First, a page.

We [VF] asked the world’s leading architects, critics, and deans of architecture schools two questions: what are the five most important buildings, bridges, or monuments constructed since 1980, and what is the greatest work of architecture thus far in the 21st century? Here are the answers from our 52 respondents, who are listed alphabetically. (Note: some people named more or fewer buildings than requested.)
not sure of the protocol, but many architects voted for them selves, sometimes for multiple projects. and the runaway winner.... FG bilbao by a landslide!!!! mind numbing how these fucks stick together. HIS BUILDINGS, THEY LEAK!!!!!!!!
- bill 7-08-2010 6:10 pm

What do you think has been more important than Gug Bilbao? Not arguing, just genuinely interested. From my severely limited knowledge viewpoint it's definitely the most important. It's probably the only recent "work of architecture" that a lot of people can even name (maybe the Chinese Olympic sports stadium too). But I guess maybe "most famous" isn't the same as "most important"?
- jim 7-08-2010 7:12 pm [add a comment]

i was just going to note how often they voted for their own work. but i see you already noticed that. guess its hard for some to admit that maybe they are not doing the transformational work. seems like a pretty egotastic profession. do you think they actually took the time to vote or just signed off on one of their assistance selections? it is vanity fair after all.
- dave 7-08-2010 7:29 pm [add a comment]

i think the answers are on the tips of their tongues. no fobbing off or research needed. they are all self obsessed. they and their clients read vf. its big. ill cull a list from their lists. key word "greatest." i catnt stand FG, "effect or not." but we knew that.
- bill 7-08-2010 7:43 pm [add a comment]

something like this?
Marfa, Texas installations (Donald Judd)
Rural Studio work, Alabama (Samuel Mockbee)
Katrina Cottages, Louisiana and Mississippi (Andres Duany and Steve Mouzon)
Gando Primary School, Burkina Faso (Diébédo Francis Kéré)
National Assembly Building, Dhaka, Bangladesh (Louis Kahn)

Bird’s Nest Olympic Stadium, Beijing (Herzog & de Meuron)

honorable mention
- bill 7-08-2010 8:28 pm [add a comment]

Picking the best 21st Century architecture is a little premature so they came up with the ridiculous expanded criterion "Constructed since 1980." It's almost like they wanted the Bilbo, built in 1997, so they shifted the timescape.
- tom moody 7-09-2010 12:53 am [add a comment]

As for voting for yourself, remember Dick Cheney? "I pick....me!"
- tom moody 7-09-2010 12:54 am [add a comment]

right. that eliminates Centre Georges Pompidou, which i would favor over bilbao.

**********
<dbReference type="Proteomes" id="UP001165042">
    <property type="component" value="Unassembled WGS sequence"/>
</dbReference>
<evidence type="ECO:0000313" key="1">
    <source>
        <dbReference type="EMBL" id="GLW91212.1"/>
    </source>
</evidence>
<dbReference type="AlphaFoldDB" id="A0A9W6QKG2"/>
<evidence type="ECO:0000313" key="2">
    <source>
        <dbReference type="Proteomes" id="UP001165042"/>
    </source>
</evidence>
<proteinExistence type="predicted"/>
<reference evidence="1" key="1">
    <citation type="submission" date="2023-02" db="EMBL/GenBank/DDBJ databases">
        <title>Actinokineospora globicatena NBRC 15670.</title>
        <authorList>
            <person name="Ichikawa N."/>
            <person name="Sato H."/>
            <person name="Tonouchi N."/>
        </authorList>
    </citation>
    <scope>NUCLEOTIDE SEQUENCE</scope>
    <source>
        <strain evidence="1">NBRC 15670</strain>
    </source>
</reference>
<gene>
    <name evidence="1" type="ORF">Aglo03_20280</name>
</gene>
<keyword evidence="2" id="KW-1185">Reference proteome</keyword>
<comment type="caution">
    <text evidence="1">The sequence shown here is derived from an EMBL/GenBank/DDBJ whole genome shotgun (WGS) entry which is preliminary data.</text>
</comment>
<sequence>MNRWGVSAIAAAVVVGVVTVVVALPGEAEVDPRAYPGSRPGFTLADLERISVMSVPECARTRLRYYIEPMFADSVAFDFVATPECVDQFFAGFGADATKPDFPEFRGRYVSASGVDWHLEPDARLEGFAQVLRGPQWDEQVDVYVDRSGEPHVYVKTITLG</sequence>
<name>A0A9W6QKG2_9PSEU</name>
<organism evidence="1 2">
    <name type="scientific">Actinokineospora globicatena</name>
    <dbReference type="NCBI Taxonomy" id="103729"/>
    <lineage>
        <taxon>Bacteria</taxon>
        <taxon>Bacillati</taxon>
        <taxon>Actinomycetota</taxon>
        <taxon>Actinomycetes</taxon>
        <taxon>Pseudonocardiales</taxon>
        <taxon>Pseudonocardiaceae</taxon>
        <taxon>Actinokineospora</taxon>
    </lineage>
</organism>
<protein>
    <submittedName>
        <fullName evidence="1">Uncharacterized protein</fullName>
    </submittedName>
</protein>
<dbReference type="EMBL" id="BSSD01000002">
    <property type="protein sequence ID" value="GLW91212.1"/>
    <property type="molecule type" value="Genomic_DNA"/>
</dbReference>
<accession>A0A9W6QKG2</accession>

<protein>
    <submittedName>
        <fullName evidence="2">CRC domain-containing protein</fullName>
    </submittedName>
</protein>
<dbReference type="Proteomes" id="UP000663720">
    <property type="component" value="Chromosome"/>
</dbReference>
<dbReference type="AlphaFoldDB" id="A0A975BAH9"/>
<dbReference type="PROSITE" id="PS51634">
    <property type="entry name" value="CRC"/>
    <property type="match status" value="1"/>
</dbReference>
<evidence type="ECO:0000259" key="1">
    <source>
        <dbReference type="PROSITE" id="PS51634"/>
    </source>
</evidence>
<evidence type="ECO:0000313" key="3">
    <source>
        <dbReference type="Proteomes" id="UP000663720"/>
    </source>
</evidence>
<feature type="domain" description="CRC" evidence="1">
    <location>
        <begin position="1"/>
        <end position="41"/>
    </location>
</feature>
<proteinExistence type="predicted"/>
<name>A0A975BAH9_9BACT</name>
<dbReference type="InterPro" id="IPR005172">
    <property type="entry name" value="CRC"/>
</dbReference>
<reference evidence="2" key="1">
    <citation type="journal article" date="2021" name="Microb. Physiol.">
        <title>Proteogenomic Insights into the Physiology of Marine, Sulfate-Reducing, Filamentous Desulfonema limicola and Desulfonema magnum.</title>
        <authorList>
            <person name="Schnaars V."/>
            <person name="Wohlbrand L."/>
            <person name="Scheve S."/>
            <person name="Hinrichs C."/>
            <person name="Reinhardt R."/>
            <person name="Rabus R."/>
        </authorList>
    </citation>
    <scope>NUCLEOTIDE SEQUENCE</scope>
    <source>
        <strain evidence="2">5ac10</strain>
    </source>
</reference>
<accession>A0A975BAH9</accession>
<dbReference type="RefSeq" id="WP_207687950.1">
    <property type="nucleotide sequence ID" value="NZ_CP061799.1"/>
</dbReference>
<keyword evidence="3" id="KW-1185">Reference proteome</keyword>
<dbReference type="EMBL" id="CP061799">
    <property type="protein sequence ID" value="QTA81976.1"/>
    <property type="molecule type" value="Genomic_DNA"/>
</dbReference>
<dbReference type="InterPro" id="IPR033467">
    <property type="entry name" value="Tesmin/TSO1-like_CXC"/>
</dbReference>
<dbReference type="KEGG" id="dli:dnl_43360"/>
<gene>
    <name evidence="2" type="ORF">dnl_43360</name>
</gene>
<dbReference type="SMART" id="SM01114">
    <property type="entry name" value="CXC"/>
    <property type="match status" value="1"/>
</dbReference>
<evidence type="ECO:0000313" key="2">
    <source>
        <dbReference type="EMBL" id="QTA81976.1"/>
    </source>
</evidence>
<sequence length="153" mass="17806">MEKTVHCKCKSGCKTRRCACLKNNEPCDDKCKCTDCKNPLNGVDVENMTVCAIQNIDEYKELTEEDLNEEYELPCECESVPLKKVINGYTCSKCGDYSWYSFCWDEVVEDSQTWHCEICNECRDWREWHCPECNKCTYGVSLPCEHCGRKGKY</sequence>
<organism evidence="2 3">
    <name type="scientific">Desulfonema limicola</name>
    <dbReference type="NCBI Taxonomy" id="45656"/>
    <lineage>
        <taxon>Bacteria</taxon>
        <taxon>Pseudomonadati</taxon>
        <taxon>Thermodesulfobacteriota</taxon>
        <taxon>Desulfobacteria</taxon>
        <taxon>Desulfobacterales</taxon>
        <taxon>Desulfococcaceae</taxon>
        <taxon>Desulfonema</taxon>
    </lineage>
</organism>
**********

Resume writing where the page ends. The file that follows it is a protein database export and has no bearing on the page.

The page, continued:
- bill 7-09-2010 1:23 am [add a comment]

renzo piano menil collection

aldo rossi

rem koolhaas (poor taste - how about this) (for the blade runner contingent)

anything but bilbo and its Krazy Kartoon Kurves.

- tom moody 7-09-2010 1:48 am [add a comment]

in short, i nominate low cost vernacular housing, giant classy public arenas (and arena rock) and repurposed box stores. now lets go go-cart racing!!!
- bill 7-09-2010 6:12 pm [add a comment]

im still getting used to Saint-Pierre, Firminy, France (Le Corbusier) but it had sever votes as well.

Saint-Pierre will be radically unlike Le Corbusier's other churches and unique among religious structures. Its geometry is produced by the projection of a circle onto a square, a metamorphosis that represented for the architect the transition from the earthly to the spiritual realm and one made possible by a complex hyperboloid shell enclosure. The square base of the church containing functional rooms is surmounted by an enormous truncated cone housing the sanctuary, which is lit by an array of protruding "light cannons." The shell, and the winding pathway into and through the sacred space - another version of Le Corbusier's "promenade architecturale" - are the central elements of Saint-Pierre.

Oubrerie did not attempt to explain the building's symbolic associations. "I am too close to the nuts and bolts to be poetic," he said. "I leave that to others, like my younger colleagues." They point out that the church resembles a nuclear cooling tower, or maybe one of those volcanoes seen on Volvic water bottles. Both may have influenced Le Corbusier. Other people refer to it as the seau à charbon, the coal bucket, a signifier linked to Firminy's industrial past. Interpretation is encouraged by the fact that Saint-Pierre is cast almost entirely in concrete, a material Le Corbusier preferred in his later years for its economy and plasticity.

- bill 7-09-2010 6:27 pm [add a comment]

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